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Europium - Sinha S.P.

Sinha S.P. Europium - Springer-Verlag, 1967. - 88 p.
Download (direct link): europium1967.djvu
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Oxyhydroxide. — Europium oxyhydroxide, EuOOH, was first reported by Rau and Glover [293] as an intermediate in the thermal decomposition of Eu(OH)3. They also investigated it’s crystal structure and thought it to be orthorhombic. The crystal parameters reported by these authors are a — 8.235, b = 11.626 and c = 7.453 A. Recent investigation by Barnighausen [336], however, showed the compound to be monoclinic with a = 6.109 ± 0.005, b = 3.748 ± 0.003, c = 4.347 ± 0.0003 A and {} = 108.6 ± 0.2°. He obtained this compound as an intermediate during the thermal decomposition of Eu(OH)2 • H2O.
Oxysulphide. — Europium oxysulphide EU2O2S, can be prepared [337] by heating the oxide at 800° in a stream of CS2, and reducing the product
Inorganic Coordination Compounds 69
by hydrogen at a higher temperature (1200°). EU2O2S belongs to the space group D\d—P 3 m and has the following lattice constants a = 3.8716 ± 0.0002, c = 6.6856 ± 0.0007 A.
Phosphate. — In addition to being found in nature the phosphates of the rare earths have been synthesized in the laboratory by fusion methods [338, 339], hydrothermal crystallization from aqueous solutions [340, 341] and chemical reactions [28, 263, 342]. The phosphates of the lighter rare earths (La—Gd) have the monoclinic monazite structure whilst those of heavier ones (Dy—Lu) have the tetragonal xenotime structure. Terbium orthophosphate exhibits dimorphism. Feigelson [343] has synthesized single crystals of some rare earth orthophosphates using molten lead pyrophosphate (Pb2P20?) as solvent, and studied their crystal structures. The lattice constants for EUPO4 reported by Feigelson [343] are a = 6.63, b = 6.83, c = 6.31 A and 0 = 103° 05'.
Sulphate.—Europous sulphate, E11SO4, can be conveniently prepared by reducing Eu3+ to Eu2* and treating with H2SO4. The reduction is best done in a Jones reductor, and the following proceedure is recommended [344]. A Jones reductor 2 cm in diameter and 40 cm high containing amalgamated zinc is flushed out with 200 ml 0.1 M HC1 enough acid being left to cover the amalgam. The outlet of the reductor is dipped into a vessel containing 50 ml of 8 M H2SO4 under an inert atmosphere. About 200 ml of a 0.1 M EuCl3 solution is passed slowly through the reductor, and then followed by washing with 150 ml of 0.1 M HC1. A feathery white precipitate of EuS04 (a-form) is first formed which can be converted to the more stable /9-form by heating at 80° under a carbon dioxide atmosphere. This procedure gives about a 90% (4.4 gm) yield of pure E11SO4. The /?-form of EuS04 unlike the a-form is only slightly soluble in H2SO4 solution. Recently Sklyarenko and Stroganova [345] measured the solubility of E11SO4 with great accuracy using radioactive isotopes and obtained a value of 0.0185 g/1 at 20° C. This value is smaller by three orders of magnitude than that for Eu2(S04)3 -8H20. However, the solubility of EuSC>4 compares well with BaSC>4 (0.0022 g/1), SrSC>4 (0.1143 g/1) and CaS04 (2.080 g/1). The microcrystalline EuSC>4 salt has a density [344] of 4.98 at 25° C. Sklyarenko et al. [346] however, reported the density as 5.38.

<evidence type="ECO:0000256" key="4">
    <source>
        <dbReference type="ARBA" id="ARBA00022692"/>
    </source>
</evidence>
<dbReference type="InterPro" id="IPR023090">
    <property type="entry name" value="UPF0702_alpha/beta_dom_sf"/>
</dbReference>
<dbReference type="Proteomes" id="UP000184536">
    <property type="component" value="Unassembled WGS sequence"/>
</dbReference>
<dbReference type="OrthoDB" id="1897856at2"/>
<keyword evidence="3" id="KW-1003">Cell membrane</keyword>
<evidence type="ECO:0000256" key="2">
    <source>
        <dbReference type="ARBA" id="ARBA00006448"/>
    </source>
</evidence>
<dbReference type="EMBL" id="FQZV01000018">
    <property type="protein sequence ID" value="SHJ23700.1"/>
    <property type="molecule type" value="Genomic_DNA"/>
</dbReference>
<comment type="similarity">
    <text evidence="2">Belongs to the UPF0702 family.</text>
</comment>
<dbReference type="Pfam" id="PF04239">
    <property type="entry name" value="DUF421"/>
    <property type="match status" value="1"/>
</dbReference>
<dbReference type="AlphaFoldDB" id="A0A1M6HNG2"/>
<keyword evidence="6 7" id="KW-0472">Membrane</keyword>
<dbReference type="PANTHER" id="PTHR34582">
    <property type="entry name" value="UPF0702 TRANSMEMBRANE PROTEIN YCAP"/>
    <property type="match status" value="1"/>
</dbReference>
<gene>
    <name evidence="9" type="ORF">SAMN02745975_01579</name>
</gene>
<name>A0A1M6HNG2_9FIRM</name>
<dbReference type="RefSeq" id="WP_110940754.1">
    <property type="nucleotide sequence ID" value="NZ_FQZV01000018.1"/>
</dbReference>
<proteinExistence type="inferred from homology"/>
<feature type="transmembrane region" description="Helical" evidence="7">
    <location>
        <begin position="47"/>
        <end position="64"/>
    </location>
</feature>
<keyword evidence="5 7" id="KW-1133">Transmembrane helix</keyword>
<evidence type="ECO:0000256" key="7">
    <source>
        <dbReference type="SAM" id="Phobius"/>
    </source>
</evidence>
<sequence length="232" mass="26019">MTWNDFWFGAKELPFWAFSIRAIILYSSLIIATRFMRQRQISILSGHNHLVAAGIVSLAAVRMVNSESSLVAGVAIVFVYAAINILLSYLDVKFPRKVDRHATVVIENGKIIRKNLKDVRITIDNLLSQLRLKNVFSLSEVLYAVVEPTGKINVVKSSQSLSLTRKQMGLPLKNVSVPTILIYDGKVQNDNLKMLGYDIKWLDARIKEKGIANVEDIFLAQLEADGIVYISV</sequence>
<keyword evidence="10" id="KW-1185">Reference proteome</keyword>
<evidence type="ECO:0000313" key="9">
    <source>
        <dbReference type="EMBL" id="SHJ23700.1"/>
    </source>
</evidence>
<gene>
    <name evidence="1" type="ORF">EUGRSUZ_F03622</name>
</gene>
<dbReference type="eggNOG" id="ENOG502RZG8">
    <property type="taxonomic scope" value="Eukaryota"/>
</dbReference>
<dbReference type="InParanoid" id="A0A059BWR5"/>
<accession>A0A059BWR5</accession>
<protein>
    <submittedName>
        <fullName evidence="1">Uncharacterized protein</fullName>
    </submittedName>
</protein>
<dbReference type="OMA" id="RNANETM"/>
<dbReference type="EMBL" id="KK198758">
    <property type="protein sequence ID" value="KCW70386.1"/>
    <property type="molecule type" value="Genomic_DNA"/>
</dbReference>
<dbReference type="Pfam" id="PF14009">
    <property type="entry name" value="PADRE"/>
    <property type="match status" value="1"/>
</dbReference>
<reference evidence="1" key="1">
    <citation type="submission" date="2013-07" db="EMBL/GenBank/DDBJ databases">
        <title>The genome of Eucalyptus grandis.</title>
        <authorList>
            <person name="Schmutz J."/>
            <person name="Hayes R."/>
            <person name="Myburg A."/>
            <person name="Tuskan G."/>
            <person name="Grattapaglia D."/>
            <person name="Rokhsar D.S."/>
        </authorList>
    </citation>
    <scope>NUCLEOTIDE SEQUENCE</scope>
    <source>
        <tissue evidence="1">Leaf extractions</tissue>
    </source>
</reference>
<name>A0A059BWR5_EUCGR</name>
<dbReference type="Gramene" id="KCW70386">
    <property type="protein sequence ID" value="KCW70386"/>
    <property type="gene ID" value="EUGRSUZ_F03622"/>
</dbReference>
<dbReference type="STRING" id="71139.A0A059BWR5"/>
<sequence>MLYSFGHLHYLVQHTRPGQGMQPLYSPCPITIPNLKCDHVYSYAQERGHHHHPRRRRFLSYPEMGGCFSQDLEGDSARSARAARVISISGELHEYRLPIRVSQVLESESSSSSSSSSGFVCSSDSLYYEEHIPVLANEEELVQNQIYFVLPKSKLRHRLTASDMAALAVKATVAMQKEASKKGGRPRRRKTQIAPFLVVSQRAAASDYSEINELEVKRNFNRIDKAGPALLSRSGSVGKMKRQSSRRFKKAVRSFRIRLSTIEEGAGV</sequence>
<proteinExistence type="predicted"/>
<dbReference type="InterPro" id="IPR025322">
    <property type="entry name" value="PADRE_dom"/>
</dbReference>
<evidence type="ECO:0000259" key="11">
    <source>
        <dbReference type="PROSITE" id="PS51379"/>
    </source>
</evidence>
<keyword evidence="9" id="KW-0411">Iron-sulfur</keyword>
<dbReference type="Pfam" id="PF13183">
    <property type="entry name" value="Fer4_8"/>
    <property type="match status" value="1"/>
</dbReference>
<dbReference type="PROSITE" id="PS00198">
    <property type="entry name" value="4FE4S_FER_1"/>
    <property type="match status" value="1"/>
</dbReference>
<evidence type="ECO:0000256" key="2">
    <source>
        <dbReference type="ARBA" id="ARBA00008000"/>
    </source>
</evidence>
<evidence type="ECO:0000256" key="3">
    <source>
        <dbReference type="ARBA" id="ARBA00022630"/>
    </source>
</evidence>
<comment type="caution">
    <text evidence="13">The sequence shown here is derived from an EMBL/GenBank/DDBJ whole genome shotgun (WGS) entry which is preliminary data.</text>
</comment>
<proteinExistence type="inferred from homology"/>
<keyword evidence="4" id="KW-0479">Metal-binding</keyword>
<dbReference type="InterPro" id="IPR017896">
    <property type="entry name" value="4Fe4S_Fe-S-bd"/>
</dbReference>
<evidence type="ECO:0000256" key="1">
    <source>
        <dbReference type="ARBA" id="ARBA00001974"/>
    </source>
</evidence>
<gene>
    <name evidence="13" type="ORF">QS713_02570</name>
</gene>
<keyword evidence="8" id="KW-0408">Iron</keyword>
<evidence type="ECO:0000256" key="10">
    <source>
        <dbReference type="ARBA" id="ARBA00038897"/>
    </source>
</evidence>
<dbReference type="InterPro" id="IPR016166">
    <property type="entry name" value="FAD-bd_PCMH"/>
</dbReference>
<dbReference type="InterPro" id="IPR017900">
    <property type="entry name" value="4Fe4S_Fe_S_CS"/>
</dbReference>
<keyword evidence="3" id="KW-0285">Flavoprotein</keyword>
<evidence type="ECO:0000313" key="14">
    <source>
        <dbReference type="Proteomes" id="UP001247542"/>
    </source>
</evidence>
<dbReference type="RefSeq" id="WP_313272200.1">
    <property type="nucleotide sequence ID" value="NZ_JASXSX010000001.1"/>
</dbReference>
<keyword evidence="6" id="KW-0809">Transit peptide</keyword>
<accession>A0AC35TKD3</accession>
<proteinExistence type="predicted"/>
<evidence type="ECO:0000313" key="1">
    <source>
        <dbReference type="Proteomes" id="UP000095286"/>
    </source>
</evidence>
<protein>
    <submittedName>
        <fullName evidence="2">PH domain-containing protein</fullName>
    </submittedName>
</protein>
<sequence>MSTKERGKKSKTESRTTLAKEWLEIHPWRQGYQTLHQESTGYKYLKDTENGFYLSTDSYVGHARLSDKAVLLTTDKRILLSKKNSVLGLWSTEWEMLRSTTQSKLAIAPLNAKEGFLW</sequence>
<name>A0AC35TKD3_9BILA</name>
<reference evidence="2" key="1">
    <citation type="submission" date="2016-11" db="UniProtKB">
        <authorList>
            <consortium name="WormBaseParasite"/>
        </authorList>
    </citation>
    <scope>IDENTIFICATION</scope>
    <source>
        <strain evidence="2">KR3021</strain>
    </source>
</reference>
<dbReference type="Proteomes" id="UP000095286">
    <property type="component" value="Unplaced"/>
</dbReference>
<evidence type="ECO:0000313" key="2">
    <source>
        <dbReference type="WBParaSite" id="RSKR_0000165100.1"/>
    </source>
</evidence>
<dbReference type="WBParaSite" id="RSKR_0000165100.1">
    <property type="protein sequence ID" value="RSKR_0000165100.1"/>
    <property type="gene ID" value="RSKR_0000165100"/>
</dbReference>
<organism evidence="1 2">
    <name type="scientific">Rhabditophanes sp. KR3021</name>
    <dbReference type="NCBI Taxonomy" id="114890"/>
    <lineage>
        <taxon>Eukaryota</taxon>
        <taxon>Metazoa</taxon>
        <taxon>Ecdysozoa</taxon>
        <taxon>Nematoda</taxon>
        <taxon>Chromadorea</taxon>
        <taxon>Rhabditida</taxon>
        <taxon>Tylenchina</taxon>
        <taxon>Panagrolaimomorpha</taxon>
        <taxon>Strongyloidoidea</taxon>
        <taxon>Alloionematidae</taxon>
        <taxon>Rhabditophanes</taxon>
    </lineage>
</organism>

EuS04 belongs [270] to the space group Pnma {D™h). The orthorhombic lattice constants are a = 8.333, b = 5.326, and c = 6.861 A. Sklyarenko et al. [346] have recently redetemined the lattice constants and report the following values, a = 8.364, b = 5.356 and c = 6.871. They claim a high degree of purity for their sample. They have also studied the thermal decomposition of EuSC>4, and found that it is stable up to 550° C. Above this temperature it is oxidized and the thermal reaction can be represented
70
Compounds of Europium
as follows
550° 750°
2EuS04 _> Eu20(S04)2 Eu202S04 (33)
• 12^2 —wUj
The end product, EU2O2SO4, has been identified completely reliably, but the presence of Eu20(S04)2 was inferred only by chemical means. These workers tend to disagree ever the complete oxidation of EuSC>4 to Eu2(S04)3. The high temperature decomposition of Eu202S04 may possibly be represented by analogy [350] as
Eu202S04 ——>■ Eu2Os (34)
—b\J3
Measurement [347] of the magnetic susceptibility of EuS(>4 gave a value Xg(106) = 21900. This value compares reasonably well with that for Gd2(S04)3 ■ 8H2O i.e. 25710.
EU2O3 dissolves in sulphuric acid to give europic sulphate, which crystallizes with eight molecules of water of crystallization, Eu2(S04)3 • 8H2O. The crystals belong [348] to one of the two space groups
—A2ja or C\—Aa. The latticc constants are a = 18.25 ± 0.04, b = 6.74 ± 0,02, c = 13.49 ± 0.03 A, and ft = 102° 15' ± 15', and the unit cell consists of four formula units.
The formation constants for the europium sulphate, EuSOJ, complex at various ionic strengths {fi = 0.05 to 0.1) were reported by Manning and Monk [349]. Recently, Bansal et al. [290] and Sekine [291] have reinvestigated the sulphate system along with their studies on several other inorganic ligands. A comparison of the stability constants of the sulphate complexes of Eu3+ and Am3+ is presented in Table 24. Here again, as for the chloride, the k values for Eu3+ are comparable in magnitude with
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